If you cut down on time spent making decisions on things that don’t matter, you will have more energy for the decisions that do.
As you make more money, the way a certain amount of money will feel will change.
$2 will always be $2. But how $2 feels will change.
I was a total nerd as a kid, and I remember in eighth grade saving up for a modem for my computer so I could go on BBSs and talk with my friends. I believe that modem (at the blazingly fast speed of 1200 bps, for the nerds out there) cost me $40. And it took ages to save up for.
Meanwhile, last week, I went out with some friends and spend more than $40 in a single evening on food and drink, and didn’t even think twice about it. (I also didn’t use a credit card.)
Putting inflation aside (yes, that modem would have cost more today), it’s the same $40.
But it feels different.
It’s worth looking at how purchases feel, so you can know whether it’s worth expending energy on debating it, or just going with it. Because not everything is worth your time deliberating.
Table of Contents
Your maximum thoughtless spend
What is the largest purchase amount that you would undertake without hesitation?
You may never have thought about this before. But try it.
You might have a global value ($2 say), but most likely, it depends on the kind of category the purchase fits in.
So pick a few areas important to your life. Here are a few ideas, but come up with your own.
- Plane tickets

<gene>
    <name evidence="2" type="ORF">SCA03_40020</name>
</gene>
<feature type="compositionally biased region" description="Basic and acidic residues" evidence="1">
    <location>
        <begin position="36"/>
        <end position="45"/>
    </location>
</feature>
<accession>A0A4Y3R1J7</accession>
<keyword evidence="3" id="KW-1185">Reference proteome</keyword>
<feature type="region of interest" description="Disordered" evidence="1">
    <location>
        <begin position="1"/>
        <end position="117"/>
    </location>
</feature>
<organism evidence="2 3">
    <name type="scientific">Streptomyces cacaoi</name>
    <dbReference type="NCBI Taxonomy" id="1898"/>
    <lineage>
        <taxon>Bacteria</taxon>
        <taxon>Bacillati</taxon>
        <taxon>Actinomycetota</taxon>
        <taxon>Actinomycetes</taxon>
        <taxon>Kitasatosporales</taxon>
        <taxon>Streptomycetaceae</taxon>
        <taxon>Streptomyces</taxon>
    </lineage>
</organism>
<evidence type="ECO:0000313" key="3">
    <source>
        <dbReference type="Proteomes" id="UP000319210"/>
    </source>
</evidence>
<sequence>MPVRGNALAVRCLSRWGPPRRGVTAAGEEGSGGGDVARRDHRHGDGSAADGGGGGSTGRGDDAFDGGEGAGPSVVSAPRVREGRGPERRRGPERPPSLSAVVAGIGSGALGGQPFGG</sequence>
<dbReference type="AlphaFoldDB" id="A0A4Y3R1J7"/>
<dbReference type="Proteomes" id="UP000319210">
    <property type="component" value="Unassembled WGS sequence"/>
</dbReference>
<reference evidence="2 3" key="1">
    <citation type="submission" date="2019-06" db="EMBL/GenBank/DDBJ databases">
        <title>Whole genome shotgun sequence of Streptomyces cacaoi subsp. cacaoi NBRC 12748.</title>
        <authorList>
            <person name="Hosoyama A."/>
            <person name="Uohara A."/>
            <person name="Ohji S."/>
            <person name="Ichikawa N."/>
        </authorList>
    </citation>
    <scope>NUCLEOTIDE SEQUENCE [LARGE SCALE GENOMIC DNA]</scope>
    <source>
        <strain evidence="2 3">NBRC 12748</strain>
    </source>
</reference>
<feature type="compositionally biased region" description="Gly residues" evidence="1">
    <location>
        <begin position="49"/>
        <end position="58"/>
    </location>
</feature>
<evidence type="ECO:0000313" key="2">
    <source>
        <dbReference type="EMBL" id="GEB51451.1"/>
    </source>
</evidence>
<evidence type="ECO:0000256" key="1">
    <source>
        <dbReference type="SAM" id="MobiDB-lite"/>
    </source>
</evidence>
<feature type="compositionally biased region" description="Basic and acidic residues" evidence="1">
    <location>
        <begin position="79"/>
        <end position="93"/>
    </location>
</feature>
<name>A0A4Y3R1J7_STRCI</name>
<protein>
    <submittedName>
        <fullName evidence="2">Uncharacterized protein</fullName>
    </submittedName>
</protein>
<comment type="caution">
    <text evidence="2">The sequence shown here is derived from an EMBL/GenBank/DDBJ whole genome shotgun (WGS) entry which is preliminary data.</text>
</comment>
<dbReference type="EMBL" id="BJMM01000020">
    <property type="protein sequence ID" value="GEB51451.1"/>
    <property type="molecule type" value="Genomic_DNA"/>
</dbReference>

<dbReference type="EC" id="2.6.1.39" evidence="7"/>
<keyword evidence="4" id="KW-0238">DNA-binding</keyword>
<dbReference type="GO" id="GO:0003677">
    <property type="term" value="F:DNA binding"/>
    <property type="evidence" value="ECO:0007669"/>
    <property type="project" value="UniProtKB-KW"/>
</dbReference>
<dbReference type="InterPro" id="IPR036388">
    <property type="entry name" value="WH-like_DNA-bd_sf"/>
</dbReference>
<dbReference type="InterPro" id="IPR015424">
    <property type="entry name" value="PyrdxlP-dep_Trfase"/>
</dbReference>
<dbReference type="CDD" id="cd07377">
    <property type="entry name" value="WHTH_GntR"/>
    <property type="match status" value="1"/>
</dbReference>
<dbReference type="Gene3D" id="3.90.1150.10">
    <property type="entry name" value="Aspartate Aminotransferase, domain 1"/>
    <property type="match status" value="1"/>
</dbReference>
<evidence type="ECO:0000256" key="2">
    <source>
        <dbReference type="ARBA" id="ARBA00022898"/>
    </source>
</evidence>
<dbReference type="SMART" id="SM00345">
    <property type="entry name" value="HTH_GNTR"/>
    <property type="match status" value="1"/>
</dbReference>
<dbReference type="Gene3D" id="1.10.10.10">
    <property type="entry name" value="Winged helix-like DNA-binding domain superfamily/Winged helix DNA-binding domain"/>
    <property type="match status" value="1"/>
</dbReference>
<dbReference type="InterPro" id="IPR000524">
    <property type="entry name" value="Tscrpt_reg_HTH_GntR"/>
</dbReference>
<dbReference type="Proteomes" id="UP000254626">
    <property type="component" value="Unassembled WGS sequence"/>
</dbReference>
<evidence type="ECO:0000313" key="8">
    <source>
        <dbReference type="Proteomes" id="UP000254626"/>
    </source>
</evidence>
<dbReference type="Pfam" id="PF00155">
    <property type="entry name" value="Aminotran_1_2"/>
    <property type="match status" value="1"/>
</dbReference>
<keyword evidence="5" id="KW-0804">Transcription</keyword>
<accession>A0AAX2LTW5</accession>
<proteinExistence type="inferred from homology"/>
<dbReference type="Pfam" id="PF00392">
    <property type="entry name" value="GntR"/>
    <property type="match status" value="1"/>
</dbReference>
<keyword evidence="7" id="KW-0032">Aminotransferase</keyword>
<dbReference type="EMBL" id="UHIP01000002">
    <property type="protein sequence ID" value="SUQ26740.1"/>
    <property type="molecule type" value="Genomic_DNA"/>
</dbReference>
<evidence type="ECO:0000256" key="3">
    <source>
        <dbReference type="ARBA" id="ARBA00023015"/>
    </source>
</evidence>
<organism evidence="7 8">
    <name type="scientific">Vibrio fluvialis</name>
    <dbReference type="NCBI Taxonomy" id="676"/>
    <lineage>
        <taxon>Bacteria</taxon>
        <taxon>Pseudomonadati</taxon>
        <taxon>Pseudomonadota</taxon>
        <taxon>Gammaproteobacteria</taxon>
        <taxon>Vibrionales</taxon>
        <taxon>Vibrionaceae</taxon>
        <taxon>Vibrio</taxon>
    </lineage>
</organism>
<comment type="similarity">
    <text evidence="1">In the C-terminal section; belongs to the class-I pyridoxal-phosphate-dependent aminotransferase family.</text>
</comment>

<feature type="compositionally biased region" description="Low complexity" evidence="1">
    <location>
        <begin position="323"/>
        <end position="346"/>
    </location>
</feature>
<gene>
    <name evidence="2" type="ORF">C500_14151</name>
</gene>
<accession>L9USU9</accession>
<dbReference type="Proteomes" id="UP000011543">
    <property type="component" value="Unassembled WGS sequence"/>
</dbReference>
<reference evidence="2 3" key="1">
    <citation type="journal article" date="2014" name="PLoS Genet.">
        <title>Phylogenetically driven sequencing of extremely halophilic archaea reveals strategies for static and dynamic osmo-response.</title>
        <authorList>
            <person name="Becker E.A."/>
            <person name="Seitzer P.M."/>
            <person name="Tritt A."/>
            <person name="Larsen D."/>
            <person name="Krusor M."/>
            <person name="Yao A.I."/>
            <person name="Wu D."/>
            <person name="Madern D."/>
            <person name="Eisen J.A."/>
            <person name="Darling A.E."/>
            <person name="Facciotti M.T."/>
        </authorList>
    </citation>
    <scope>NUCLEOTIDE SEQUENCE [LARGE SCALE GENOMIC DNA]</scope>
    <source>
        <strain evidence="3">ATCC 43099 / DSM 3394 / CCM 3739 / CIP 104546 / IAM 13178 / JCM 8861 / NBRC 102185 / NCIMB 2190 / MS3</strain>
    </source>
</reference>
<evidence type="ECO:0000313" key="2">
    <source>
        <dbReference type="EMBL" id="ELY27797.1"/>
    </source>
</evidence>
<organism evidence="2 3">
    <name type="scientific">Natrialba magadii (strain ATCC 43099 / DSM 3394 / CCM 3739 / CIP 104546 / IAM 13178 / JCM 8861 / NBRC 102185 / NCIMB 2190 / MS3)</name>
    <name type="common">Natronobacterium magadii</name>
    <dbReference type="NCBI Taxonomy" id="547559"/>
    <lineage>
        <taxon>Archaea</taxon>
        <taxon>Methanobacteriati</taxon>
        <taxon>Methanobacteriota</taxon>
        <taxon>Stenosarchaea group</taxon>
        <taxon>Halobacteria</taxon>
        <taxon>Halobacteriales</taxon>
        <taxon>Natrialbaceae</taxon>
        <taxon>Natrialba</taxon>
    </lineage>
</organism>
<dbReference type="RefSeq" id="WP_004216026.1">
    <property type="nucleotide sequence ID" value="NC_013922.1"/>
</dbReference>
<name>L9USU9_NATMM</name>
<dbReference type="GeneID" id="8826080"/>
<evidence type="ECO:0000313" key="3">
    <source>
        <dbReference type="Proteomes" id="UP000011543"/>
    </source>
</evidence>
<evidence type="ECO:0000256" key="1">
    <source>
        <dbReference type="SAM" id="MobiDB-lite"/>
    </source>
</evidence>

Here are some examples from my life:
I love records (vinyl). I listen to them every day, and have a small but growing record collection. Many of the records I covet are in the $40-$60 range, and I have trouble rationalizing that. A $10 record though? I’ll buy it without thinking.
Meanwhile, if I find a good pair of shoes and they are $200, I won’t hesitate. I don’t buy shoes that often, and that’s a price point that feels good to me, a good enough of long-lasting and high-quality. I wouldn’t spend $1,000 shoes without hesitating, as that is a lot for a pair of shoes, given my life and my priorities.
But you may spend $1,000 on shoes without blinking, and that’s totally fine.
The largest amount of money that you would spend without hesitating is going to be very different for you depending on the category.
Verify your limits and act on them
Once you do this for certain categories, you may wish to look at the whole list and see if everything feels right to you.
Not everything needs to be in conflict; your willingness to spend $100 on jewelry without thinking and your hesitation at spending any more than $10 on a meal is all fine.
But when you look at this list, you might think, “why do I hesitate at spending any more than $10 on a meal?” Knowing where these limits come from is very helpful.
Once you know your limits, the next step is to act on them. So if your limit for books is $10, and you find a $5 book, you need not deliberate anymore. Just get it.
Knowing your explicit money limits can save you lots of time. Because not every purchase is worth deliberating on.
These limits will change
Don’t expect these numbers to stay the same. As your income grows, purchases that felt harder before will feel easier. And should your income go down, the reverse will happen.
That’s why it’s important to revisit these numbers periodically, otherwise, you may find yourself agonizing over a purchase that isn’t worth agonizing over. You may be dithering over a $10 purchase, but that’s based on how $10 “felt” at a much different income.
It’s not totally linear, but it’s not unreasonable to think that if your income doubles, purchases will feel half as expensive.
So if you think it’s okay to spend $10 on a book without thinking, and your income doubles, you might revise that to $20.
We have so many decisions to make in a given day, and many of those decisions are financial in nature, from a $4 coffee to a $400 plane ticket. If you are able to come up with shortcuts to cut down on time spend making decisions on things that don’t matter, you will have more energy for the decisions that do.